Now it’s different. I’ve gotten to this stage where I want to access those ideas through the very materials that I most feel touched by and enamored with. It’s a very instantaneous, simple, and deep connection to land and space, and maybe also land politics. There’s a quick corrosion of the value of land that we’re all experiencing through environmental degradation and the lack of respect for natural resources. So I’m scooping them up and making them mine.
WW: And into these powerful, non-earthly forms. It feels like you’re giving them a different life.
WM: I’m representing psychology. I’m representing mental state. I’m representing inner turmoil. I’m representing human dysfunction and distortion. But through these extremely beautiful, very healthy kind of materials that in many ways are going to outlive me, and all of us—soil and gems and rocks and petrified trees.
WW: There are also a few works in bronze in the show. What is it like working on a bronze sculpture?
WM: I need to really consider shape and form when I work in bronze, because it is often out of your control. Once you’ve done a tremendous amount of planning, then you have to leave it over to experts and technicians to get the results. You can’t sit there and carve and massage the bronze the way you want. I want them to be mine in every way, so it’s not outsourcing this knowledge, really just making sure that I can translate it from one material, which is quite wet and primal and fleshy, into something else. It’s extremely heavy, it persists and is durable.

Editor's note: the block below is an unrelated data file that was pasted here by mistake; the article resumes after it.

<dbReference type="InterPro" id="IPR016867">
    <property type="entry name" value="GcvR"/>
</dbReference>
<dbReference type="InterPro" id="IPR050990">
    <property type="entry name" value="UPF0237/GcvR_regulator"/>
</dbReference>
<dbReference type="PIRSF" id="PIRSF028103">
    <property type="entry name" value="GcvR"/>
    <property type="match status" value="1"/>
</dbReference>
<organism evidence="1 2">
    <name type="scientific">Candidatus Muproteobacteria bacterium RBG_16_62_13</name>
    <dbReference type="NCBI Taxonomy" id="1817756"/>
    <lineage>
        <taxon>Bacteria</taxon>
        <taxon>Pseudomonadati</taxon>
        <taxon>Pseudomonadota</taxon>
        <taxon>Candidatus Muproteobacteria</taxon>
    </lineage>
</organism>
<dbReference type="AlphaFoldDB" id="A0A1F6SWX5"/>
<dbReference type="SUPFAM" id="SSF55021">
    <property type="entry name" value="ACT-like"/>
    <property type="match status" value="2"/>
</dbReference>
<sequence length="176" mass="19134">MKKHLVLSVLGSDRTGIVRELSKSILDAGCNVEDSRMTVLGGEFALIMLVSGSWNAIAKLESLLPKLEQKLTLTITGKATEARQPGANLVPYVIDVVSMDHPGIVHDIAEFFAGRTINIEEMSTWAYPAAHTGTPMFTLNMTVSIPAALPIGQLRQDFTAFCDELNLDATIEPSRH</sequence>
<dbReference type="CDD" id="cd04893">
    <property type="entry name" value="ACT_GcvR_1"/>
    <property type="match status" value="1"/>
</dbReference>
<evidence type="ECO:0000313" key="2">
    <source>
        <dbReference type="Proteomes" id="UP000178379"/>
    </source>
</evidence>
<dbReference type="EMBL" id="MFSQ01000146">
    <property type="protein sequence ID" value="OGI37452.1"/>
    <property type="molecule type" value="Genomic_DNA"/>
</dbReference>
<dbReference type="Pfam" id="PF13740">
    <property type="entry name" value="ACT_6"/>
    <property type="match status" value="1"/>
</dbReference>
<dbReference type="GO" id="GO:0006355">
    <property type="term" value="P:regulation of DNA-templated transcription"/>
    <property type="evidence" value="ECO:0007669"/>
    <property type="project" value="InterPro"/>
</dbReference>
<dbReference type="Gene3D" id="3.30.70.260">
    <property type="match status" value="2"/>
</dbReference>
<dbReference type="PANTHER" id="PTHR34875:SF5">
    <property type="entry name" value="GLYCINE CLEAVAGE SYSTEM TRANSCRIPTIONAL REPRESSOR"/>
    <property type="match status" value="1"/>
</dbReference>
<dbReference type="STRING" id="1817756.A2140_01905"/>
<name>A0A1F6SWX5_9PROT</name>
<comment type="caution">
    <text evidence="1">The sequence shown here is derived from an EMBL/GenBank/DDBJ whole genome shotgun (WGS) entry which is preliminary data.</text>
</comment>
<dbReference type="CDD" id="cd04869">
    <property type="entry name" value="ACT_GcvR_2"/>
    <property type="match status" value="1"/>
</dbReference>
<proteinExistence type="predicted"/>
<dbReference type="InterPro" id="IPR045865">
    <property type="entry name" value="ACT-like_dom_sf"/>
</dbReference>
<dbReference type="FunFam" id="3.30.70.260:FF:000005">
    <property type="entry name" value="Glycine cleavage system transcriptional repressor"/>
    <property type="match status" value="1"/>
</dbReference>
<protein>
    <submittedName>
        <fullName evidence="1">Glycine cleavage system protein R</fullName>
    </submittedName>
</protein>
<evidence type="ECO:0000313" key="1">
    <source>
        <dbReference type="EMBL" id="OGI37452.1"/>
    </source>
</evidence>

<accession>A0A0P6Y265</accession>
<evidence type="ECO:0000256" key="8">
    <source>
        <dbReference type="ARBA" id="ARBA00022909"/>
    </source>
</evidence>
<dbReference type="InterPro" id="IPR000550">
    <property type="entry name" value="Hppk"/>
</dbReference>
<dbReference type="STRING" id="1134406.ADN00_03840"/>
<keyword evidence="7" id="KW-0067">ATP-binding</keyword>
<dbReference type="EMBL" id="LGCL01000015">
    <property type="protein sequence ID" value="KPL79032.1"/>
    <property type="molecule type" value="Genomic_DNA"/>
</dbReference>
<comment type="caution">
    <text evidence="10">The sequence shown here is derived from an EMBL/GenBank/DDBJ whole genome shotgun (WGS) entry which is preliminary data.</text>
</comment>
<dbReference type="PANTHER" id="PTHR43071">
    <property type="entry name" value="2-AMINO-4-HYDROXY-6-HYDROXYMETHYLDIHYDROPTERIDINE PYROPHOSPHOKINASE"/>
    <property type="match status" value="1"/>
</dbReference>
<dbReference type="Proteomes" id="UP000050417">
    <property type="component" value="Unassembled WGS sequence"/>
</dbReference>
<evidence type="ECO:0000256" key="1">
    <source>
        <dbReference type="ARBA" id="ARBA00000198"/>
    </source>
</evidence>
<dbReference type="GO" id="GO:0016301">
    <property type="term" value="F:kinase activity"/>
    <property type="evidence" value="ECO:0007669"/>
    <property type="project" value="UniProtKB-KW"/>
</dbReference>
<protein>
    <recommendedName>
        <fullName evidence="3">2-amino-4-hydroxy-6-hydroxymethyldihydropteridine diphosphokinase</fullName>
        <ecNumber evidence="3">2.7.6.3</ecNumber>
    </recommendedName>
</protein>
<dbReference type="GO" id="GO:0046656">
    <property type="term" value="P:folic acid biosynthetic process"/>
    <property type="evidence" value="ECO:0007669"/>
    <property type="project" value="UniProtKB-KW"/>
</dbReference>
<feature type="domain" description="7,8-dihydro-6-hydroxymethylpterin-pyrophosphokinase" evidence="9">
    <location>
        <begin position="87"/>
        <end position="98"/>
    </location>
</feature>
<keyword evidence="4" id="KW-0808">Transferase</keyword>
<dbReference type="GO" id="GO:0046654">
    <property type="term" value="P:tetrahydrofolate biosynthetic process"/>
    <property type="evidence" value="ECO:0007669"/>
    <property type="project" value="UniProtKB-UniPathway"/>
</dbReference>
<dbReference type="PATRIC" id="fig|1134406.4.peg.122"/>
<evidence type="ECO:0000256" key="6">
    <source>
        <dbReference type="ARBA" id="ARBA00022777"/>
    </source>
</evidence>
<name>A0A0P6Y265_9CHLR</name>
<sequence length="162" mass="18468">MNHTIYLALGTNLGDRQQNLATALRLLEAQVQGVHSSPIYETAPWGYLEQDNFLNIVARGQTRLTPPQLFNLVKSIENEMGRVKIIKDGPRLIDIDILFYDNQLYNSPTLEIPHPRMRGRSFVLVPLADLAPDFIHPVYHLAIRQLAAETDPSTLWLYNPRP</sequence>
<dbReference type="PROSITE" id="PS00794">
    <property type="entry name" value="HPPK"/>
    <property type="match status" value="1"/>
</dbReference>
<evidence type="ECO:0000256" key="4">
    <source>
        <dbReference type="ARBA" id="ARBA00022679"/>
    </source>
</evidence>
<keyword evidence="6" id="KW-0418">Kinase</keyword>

WW: It has real permanence.
WM: Yeah, and I love that. I didn’t worry about that much for a long time [in my work]. I like the idea of that being part of the continuation now. Not in everything, I think it would be very vain to consider everything as a monument. But I like thinking about something being able to live outside, next to a body of water or by a stream…
WW: With this show of work made from the earth, featuring powerful female figures, I wonder if social and political issues of climate change and movements like the recent Women’s March were running through your mind while making it?
WM: I think it’s all connected. I think the work grew out of the understanding that this is a crazy moment. And that we are, in many ways, in charge of the destiny of this earth. Women have a specific role to play in the future of the existence of our earth. I’ve always carried that as a mantra. I know that there is no way that the role of women can be continuously left out of the decisions. We won’t survive without women leading the way into and out of this madness.
But I think the work is also solace. I wanted to create a temple and a place where I can immerse myself in thought and meditation about these issues and reinforce the strength that it takes to get up in the morning and do important things and say courageous things. I hope people come to any art show, and in particular this one, with the sense of hope and in search of something beautiful, inspiring, strong, and frightening.
It’s still for me to see. I’ve just born this child, so I don’t even have the full capacity to express what is happening. I just know I’m very satisfied and full that it’s done and it’s ready to be witnessed.
“Ndoro Na Miti” is on view through March 25 at Gladstone Gallery in New York.